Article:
Medicine historically spans from Hippocrates to Salk, from struggling to understand the human body to actually treating it. The evolution of medicine and science are intertwined, the body and mind successively explained through the lenses of philosophy, physical mechanics, thermodynamics, and now data and even quantum mechanics. The business of medicine is similarly science-driven: research, development, and distribution; diagnosis, treatment, and adherence.
From clinical trials through approvals, launch, maturation into expiry, the pharmaceutical sciences cover the gamut from drug design, action, delivery, and disposition. The top line goal is improving and extending life. Clinical information from efficacy to safety to proper use permeates every step of the way; multiple and greatly varied stakeholders throughout the healthcare system need to receive, understand, and share this highly specialized information.
Translating scientific information to such a broad and diverse audience demands its own unique expertise, a capacity to understand the clinical details and the best and most compliant way to communicate them. Healthcare marketers therefore need proven expertise in everything from pharmacology to brand positioning, market research to messaging, from FDA/OPDP regulations to copywriting—and for audiences from HCPs to patients and their caregivers.
The goal is facilitating and encouraging dialogue, answering questions and providing information to physicians seeking the right treatment solutions for the right patients, and for patients who have become increasingly involved in their own care. Whether helping with disease education or diagnosis, access or adherence, complex information must be simplified and shared within an increasingly digital, thoroughly regulated industry system.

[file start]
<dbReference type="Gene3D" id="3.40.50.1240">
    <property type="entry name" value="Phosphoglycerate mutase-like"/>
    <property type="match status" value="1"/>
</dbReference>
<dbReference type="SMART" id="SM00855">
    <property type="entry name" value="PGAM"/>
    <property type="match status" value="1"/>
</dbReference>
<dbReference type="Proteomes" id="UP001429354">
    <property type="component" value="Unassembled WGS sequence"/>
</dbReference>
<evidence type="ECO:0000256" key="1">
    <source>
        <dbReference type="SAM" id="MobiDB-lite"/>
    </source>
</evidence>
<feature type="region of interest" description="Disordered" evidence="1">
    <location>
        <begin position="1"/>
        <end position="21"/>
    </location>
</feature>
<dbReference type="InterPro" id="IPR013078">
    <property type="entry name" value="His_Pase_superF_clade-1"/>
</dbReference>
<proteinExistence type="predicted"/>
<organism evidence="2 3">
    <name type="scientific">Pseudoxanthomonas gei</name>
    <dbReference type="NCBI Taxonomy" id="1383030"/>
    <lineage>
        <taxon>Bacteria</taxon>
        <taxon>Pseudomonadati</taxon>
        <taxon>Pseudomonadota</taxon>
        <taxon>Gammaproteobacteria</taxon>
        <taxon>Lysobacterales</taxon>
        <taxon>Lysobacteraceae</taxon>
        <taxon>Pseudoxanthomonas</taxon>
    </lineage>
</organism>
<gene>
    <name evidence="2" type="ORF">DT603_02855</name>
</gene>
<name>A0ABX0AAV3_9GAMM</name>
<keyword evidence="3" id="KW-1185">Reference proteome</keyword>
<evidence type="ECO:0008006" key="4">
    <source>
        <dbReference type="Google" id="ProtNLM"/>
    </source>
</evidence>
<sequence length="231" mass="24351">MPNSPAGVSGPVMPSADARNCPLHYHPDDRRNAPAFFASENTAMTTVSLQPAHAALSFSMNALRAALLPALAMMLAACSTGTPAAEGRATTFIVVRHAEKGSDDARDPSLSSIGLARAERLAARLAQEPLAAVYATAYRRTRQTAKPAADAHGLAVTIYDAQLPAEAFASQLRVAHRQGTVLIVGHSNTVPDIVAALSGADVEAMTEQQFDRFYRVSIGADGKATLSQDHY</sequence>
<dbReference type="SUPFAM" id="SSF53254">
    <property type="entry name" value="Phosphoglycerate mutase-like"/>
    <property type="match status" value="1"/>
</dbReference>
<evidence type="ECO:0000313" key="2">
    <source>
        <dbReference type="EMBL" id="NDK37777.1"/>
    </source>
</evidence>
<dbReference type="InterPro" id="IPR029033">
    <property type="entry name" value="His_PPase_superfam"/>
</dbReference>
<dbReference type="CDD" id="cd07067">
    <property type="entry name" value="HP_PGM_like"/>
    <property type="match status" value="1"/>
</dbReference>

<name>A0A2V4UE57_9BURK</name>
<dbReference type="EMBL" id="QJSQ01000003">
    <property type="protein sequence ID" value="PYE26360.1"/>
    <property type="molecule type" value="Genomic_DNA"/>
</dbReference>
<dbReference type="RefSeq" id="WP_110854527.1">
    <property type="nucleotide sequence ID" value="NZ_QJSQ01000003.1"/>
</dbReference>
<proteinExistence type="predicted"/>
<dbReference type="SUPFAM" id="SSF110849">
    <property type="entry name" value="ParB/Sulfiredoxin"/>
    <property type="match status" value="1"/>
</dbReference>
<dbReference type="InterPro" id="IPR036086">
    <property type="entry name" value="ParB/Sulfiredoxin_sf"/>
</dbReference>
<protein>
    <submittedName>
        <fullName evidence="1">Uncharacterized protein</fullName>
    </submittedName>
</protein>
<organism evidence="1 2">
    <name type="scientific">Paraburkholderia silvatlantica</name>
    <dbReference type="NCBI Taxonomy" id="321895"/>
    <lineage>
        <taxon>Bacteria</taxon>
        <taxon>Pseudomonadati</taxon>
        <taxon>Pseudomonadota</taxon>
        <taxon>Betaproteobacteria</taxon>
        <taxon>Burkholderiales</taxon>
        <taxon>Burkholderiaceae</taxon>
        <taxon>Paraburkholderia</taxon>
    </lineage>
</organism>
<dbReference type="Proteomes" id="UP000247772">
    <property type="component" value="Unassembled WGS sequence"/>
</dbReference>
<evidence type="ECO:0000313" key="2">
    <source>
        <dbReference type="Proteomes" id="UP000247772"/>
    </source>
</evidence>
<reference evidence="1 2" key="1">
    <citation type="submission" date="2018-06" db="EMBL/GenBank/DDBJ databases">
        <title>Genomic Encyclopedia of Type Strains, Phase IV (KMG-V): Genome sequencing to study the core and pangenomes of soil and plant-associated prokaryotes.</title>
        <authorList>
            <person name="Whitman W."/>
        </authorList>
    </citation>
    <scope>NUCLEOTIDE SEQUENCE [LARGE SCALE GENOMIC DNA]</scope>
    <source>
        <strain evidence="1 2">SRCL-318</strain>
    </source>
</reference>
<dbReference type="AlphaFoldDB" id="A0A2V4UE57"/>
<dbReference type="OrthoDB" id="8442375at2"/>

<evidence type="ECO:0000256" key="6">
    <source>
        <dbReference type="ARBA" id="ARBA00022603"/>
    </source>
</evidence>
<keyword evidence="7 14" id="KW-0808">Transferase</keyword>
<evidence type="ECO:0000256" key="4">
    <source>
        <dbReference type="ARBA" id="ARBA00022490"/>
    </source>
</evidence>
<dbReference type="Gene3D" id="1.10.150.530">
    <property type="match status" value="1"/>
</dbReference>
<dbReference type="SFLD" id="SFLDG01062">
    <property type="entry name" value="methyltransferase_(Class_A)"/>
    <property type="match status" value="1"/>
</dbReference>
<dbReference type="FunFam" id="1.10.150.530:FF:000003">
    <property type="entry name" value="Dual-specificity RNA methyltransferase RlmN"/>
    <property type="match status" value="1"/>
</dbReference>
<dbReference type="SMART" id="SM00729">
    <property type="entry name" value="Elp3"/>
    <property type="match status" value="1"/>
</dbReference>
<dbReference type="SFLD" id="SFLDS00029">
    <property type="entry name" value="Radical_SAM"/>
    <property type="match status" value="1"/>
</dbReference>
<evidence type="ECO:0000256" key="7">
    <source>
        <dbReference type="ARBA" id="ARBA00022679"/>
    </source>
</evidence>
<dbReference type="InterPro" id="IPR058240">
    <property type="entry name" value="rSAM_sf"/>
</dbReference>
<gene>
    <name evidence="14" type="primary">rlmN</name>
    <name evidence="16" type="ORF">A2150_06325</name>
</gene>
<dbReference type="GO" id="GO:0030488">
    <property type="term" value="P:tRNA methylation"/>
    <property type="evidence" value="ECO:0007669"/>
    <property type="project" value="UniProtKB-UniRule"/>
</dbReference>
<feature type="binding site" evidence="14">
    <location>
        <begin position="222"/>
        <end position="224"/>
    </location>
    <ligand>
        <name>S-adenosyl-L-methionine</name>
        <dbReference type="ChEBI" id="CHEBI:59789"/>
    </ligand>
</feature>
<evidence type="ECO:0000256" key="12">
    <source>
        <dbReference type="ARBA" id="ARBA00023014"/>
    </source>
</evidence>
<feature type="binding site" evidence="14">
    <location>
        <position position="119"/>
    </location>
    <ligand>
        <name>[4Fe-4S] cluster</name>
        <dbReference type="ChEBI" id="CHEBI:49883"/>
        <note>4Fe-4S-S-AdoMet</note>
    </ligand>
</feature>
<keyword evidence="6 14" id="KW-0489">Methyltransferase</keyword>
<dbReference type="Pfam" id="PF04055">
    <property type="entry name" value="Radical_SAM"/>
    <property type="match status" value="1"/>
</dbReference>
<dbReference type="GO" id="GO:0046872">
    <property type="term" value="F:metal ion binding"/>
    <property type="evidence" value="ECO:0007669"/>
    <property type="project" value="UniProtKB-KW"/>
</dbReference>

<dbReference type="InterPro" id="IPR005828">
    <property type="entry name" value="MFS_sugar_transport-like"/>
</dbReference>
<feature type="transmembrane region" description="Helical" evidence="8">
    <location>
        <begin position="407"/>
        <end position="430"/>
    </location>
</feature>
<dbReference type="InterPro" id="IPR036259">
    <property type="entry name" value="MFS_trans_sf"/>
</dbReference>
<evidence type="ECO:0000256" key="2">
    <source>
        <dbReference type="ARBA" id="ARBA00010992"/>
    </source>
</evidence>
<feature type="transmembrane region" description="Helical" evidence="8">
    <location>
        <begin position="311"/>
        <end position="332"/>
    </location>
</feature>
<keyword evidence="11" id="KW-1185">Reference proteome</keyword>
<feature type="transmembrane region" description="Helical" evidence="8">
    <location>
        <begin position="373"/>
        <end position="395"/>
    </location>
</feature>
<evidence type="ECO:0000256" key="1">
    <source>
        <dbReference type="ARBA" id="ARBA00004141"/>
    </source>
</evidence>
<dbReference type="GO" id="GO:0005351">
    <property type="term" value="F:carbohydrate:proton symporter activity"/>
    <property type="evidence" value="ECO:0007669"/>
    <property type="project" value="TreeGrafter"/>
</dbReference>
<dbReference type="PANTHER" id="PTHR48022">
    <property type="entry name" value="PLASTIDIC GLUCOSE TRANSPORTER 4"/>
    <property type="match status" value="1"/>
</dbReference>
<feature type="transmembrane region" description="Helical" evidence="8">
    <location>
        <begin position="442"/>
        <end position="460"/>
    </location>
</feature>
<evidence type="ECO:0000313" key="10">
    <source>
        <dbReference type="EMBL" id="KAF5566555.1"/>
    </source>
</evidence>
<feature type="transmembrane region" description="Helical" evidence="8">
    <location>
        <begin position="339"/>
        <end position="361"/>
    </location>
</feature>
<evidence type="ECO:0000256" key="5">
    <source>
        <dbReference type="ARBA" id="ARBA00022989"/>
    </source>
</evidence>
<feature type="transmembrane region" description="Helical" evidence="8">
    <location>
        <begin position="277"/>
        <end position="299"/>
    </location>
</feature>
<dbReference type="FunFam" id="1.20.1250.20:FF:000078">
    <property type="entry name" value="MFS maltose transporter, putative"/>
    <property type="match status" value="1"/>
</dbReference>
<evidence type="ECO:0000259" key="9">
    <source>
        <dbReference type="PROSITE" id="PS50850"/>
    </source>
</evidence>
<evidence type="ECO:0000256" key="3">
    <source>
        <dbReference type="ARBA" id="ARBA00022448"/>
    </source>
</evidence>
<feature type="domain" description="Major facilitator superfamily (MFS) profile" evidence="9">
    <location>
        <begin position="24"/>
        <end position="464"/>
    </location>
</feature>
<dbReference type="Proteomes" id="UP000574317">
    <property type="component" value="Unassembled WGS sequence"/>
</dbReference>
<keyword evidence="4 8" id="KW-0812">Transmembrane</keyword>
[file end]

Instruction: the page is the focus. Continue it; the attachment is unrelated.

From the first tinctures and splints to the latest surgical techniques and scans, technology has been equally fundamental to medicine. And from the abacus to IBM Watson, information technology has played a central role throughout the patient journey. A thorough mastery of technology is therefore necessary for practicing medicine, developing and distributing drugs, and facilitating communication between constituents across the health system.
The goal of technology has always been to improve both science and communications. But today a singularity has been reached resulting in what Eric Topol has called “the creative destruction of medicine”—where the convergence of computers, the Web, social media, mobile/wearables with genomics and predictive modeling has blended science, communications, and tech at their core, driving toward a world of limitless possibility, and experts with multiple specialties.
Certainly none of these foundational elements ever exists in isolation: You can’t have science without technology, and communication is central to the scientific process itself. But the incredible, inter-dependent advances in all three have recently redefined how we think of the respective components to the point none can be meaningfully understood alone, and healthcare perhaps becomes best described as a Venn diagram showing their seamlessly interacting relationships: